Putin added that, based on a recent conversation he had with his French counterpart Francois Hollande, he felt that this also reflected the French president's mood.

Separately, Slovakia's prime minister criticized the European Union sanctions against Russia over Ukraine on Thursday, saying they would only threaten economic growth in the 28-member bloc.

“Why should we jeopardize the EU economy that is beginning to grow?” Robert Fico told a news conference.

Ukraine to impose own sanctions

Also on Thursday, the Ukrainian parliament approved a law to impose sanctions on Russian companies and individuals supporting and financing separatist rebels in eastern Ukraine.

The government has already prepared a list of 172 citizens of Russia and other countries, and of 65 Russian companies, including gas export giant Gazprom, on whom they could impose sanctions “for financing terrorism.”

After Thursday's vote, Prime Minister Arseniy Yatsenyuk told parliament that Ukraine had taken a historic step.

“By approving the law on sanctions, we showed that the country is able to protect itself,” Yatsenyuk said. "The law should give a clear answer to any aggressor or terrorist who threatens our national security, our government and our citizens."

Finnish diplomacy

Finland's president says he plans to discuss Ukraine with his Russian counterpart, Vladimir Putin, in southern Russia Friday.

The meeting, to be held at Putin’s residence in Sochi, would be the Russian president’s first encounter with a leader of a European Union country on Russian soil since the conclusion in February of the 2014 Winter Olympics he hosted in the same city.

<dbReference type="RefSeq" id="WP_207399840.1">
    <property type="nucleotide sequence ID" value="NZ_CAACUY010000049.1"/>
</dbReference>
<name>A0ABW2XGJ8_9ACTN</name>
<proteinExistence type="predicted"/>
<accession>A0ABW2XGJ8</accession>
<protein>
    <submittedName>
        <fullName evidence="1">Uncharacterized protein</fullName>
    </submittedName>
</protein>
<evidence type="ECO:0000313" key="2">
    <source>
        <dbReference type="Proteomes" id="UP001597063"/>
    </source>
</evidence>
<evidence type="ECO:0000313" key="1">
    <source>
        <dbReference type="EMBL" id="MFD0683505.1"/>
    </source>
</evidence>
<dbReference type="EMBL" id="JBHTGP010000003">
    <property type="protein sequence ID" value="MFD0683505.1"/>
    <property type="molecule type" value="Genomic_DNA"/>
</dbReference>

Sauli Niinisto, Finland’s president, played down prospects for any breakthrough, but said his meeting with Putin would focus on finding ways to defuse tensions over Ukraine.

“I do not want to present myself as a great peace mediator,” Niinisto told a news conference. But he stressed a need for “open communication channels,” expressing hope that his initiative would bring a “small step forward.”

Quoting a Kremlin source, Reuters is reporting that the agenda for the Sochi meeting would focus on bilateral issues, primarily trade.

Finland is among EU countries hit hard by food import restrictions Moscow imposed last week in retaliation for EU sanctions.

Donetsk fighting

Heavy shelling has been reported in rebel-controlled parts of eastern Ukraine Thursday.

The Donetsk city council reported that two people were killed, and two shopping centers and a residential building damaged, in shelling that, for the first time, hit near the city's center. It also reported a fire on the grounds of an oil storage facility.

It was not clear who fired the shells but separatist online news outlets said Ukrainian government forces hit targets inside Donetsk and have struck regions to the east and southwest of the city in previous days.

Separately, the Donetsk regional health department reported that 74 civilians had been killed and 116 wounded in fighting throughout the region over the past three days. The health authorities said 839 residents of the Donetsk region have been killed and 1,623 wounded since March 1.

Ukrainian troops have been slowly tightening the noose on rebels in Donetsk, a regional hub with a peace-time population of nearly a million.

Shelling has also been reported in Luhansk, another rebel stronghold.

Rebels in disarray?

Meanwhile, two senior rebel commanders have announced that they are leaving their posts, deepening the disarray among separatist forces.

The defense minister of the self-proclaimed Donetsk Peoples Republic Igor Strelkov, whom Kyiv accused of being a Russian intelligence officer, is reportedly moving to a less senior post.

Valery Bolotov, head of the self-proclaimed rebel government in Luhansk region, said he was injured and could no longer carry out his duties.

A week ago Alexander Borodai, prime minister of the Donetsk People's Republic, also quit.

Some information for this report provided by Reuters.